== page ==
Equal amounts of proteins from cell lysates prepared as previously described50 were incubated with a molar excess of IRE probe transcribed in vitro from the pSPT-fer plasmid containing the IRE of the human ferritin H chain in the presence of 100 µCi of (α-32P) UTP (800 Ci/mmol) (Perkin Elmer, Milano, Italy) and sequentially treated with RNase T1 and heparin as previously described50. After separation on non-denaturing polyacrylamide gels, the IRPs-RNA complexes were visualized autoradiographically and quantified by means of direct nuclear counting using an InstantImager (Packard Instruments, Meriden CT, USA).


Reactive oxygen species detection

ROS production was monitored using the dichloro-dihydro-fluorescein diacetate (DCFH-DA) fluorescent probe (Sigma Aldrich), a cell-permeable indicator of ROS. Cells cultured as MON or SPH as described above were stained by re-suspending in 20 µM DCFH-DA and incubated at 37 °C for 30 minutes in the dark. Fluorescence was measured (nm: 495 excitation and 529 emission).


MTT assay

Cells grown as MON or SPH were left untreated or treated with FAC or DFO. At the end of the treatments, cell viability was measured using thiazolyl blue (MTT, Sigma Aldrich, Milano, Italy) as an indicator of mitochondrial function. After incubation with the MTT solution (5 mg/ml) at 37 °C for 2 hours, formazan crystals were dissolved by adding the MTT solubilization solution. Absorbance was read at 570 nm, and the background absorbance at 690 nm was subtracted.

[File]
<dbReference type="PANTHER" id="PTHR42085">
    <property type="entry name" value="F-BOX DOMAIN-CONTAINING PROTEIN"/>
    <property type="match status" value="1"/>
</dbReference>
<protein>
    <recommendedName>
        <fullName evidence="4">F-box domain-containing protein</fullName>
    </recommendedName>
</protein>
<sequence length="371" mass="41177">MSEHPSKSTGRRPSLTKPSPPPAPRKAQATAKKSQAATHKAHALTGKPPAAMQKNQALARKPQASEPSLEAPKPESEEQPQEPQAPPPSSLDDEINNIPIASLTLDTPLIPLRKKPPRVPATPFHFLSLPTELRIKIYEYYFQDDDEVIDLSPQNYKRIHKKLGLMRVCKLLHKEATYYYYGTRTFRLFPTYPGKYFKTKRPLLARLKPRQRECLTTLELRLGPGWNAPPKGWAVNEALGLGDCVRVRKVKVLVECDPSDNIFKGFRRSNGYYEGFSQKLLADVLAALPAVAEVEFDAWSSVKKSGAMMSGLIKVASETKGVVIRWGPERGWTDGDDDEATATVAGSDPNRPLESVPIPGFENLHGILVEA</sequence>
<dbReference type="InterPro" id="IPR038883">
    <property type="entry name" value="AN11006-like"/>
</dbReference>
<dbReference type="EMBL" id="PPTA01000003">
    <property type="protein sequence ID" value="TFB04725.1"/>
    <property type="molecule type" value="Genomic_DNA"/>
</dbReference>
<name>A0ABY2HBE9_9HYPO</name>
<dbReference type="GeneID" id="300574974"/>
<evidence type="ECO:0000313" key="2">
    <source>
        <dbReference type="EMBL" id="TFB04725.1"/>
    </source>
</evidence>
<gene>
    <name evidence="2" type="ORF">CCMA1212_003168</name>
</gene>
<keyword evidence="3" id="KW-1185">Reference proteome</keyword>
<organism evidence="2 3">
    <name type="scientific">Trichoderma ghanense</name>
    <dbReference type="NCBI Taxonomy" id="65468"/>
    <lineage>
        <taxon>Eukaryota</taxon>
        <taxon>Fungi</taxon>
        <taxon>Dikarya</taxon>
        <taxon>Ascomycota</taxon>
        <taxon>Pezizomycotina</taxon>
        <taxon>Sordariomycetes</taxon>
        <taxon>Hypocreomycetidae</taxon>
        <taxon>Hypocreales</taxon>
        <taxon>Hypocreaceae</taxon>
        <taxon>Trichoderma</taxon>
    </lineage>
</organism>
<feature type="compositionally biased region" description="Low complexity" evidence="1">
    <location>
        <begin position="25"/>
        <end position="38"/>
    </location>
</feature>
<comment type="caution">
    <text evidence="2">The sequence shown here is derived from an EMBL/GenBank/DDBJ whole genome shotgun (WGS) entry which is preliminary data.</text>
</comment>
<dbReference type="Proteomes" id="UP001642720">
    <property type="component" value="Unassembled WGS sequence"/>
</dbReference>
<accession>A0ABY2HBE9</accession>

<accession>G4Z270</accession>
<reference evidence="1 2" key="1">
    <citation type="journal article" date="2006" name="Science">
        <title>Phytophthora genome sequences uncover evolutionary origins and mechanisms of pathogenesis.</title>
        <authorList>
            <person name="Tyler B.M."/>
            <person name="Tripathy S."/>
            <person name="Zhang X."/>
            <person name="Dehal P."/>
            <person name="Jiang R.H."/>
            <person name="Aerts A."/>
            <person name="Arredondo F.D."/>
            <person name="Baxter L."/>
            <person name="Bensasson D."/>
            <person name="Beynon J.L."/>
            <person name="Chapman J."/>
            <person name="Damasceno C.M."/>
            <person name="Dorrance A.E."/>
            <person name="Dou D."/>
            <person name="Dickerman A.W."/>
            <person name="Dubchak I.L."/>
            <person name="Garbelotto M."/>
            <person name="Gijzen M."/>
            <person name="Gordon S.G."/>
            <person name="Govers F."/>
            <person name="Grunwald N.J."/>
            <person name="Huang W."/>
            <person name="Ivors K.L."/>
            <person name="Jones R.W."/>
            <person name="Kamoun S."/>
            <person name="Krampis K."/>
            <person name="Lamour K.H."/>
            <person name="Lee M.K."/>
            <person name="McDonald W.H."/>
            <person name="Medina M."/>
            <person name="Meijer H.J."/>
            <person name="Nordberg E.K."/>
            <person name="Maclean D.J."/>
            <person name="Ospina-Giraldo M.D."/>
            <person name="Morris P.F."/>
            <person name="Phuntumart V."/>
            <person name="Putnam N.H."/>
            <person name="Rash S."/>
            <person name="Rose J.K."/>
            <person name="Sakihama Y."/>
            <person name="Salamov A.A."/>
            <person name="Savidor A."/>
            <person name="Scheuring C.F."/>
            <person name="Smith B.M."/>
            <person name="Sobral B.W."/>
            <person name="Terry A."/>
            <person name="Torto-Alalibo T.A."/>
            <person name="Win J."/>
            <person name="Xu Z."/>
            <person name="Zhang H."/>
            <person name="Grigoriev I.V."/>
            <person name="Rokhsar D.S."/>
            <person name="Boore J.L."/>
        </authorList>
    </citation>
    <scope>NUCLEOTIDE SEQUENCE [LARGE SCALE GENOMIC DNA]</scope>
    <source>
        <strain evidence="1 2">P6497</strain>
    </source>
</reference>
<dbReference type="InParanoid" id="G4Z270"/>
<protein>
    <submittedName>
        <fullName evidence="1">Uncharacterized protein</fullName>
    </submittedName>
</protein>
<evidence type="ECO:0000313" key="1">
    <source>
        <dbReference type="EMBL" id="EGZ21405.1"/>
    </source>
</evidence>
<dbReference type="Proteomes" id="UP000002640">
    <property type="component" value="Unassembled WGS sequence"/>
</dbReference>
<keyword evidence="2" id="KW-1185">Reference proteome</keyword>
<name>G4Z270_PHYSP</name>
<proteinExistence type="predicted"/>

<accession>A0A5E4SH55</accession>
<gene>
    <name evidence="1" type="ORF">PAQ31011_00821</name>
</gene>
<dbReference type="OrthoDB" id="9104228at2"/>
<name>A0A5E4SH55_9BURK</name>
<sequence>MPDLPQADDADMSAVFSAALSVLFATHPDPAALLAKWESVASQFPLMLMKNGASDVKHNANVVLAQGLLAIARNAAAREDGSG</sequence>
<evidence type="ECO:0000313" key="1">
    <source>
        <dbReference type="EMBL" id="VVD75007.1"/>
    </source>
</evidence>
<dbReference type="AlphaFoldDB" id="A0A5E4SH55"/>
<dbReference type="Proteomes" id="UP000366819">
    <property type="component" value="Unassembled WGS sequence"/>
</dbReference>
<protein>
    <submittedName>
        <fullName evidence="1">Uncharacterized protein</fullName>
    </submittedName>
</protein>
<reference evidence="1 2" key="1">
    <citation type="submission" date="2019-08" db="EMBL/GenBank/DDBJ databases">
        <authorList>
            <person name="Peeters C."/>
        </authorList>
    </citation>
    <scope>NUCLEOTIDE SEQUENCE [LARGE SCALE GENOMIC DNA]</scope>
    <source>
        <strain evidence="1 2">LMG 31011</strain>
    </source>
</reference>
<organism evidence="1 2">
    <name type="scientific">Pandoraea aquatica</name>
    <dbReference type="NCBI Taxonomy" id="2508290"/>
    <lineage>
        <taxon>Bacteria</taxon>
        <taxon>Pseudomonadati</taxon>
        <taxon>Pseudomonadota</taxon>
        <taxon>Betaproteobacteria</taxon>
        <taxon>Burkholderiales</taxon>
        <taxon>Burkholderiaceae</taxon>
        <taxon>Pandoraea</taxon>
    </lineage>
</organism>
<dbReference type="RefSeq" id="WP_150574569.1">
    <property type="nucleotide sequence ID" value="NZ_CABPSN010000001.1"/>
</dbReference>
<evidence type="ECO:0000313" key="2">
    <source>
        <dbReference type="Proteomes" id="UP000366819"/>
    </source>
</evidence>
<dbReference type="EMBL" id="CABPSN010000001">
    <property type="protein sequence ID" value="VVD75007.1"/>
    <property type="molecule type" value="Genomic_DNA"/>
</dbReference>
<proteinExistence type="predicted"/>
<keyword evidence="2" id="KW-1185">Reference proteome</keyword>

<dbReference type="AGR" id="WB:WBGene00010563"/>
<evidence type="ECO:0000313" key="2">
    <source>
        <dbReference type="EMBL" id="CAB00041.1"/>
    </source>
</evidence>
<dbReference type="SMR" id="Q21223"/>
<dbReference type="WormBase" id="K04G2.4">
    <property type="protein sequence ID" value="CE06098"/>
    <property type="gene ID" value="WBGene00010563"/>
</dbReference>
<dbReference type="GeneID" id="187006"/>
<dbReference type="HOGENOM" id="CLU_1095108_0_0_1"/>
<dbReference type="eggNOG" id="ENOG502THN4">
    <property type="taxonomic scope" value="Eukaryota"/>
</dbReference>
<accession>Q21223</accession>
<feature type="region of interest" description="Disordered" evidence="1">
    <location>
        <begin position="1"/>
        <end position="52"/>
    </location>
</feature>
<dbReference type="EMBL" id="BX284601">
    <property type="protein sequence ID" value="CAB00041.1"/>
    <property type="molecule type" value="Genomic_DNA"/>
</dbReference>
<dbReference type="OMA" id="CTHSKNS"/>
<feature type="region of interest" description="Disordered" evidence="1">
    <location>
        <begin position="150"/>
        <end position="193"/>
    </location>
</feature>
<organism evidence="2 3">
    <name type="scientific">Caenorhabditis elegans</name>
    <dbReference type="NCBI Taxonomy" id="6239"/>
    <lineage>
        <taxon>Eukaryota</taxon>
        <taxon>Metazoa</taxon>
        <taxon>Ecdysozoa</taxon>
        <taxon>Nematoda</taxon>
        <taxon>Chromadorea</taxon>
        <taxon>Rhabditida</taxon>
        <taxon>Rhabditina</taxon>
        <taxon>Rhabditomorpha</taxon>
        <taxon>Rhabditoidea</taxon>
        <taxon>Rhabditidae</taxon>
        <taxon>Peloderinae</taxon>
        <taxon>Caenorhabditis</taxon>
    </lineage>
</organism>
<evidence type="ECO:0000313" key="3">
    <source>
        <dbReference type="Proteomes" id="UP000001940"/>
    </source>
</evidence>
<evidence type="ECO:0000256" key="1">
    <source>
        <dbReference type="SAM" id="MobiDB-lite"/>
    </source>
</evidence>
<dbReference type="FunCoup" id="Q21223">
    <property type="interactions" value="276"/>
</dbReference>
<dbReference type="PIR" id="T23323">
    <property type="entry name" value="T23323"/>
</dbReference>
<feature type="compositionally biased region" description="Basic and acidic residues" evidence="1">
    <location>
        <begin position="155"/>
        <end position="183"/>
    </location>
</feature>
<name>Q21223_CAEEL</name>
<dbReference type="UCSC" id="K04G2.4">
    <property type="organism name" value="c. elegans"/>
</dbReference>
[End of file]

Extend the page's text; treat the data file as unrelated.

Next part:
Statistical analysis

Results are expressed as mean ± SEM, as specified. Statistical significance between groups was assessed by Student’s t test with Prism software (version 6.00 for Windows; GraphPad).


CCA patient data base and statistical analysish

The GSE26566 series matrix containing gene expression values from Illumina humanRef-8 v2.0 bead chips of 104 CCA (T) and 59 matched noncancerous surrounding liver (SL) samples was downloaded from GEO23. 23 random CCA cases were selected for laser microdissection of both the tumour epithelial and stromal component. Differences in gene expression of selected genes were evaluated and data represented as box plots with 5–95 percentiles (GraphPad Prism v5). Genes of iron metabolism were also evaluated using The Cancer Genome Atlas (TCGA) database of 38 CCA tumours in which DNA mutations, RNA expression, copy number and DNA methylation were assessed25. Statistical significance was calculated using Mann Whitney test (2-tailed). Overall survival was calculated based on the median gene expression and shown as Kaplan-Meier plots with log Rank statistics. Pearson correlation between gene pairs was calculated using R and the “cortest” function, yielding correlation coefficients and p-values.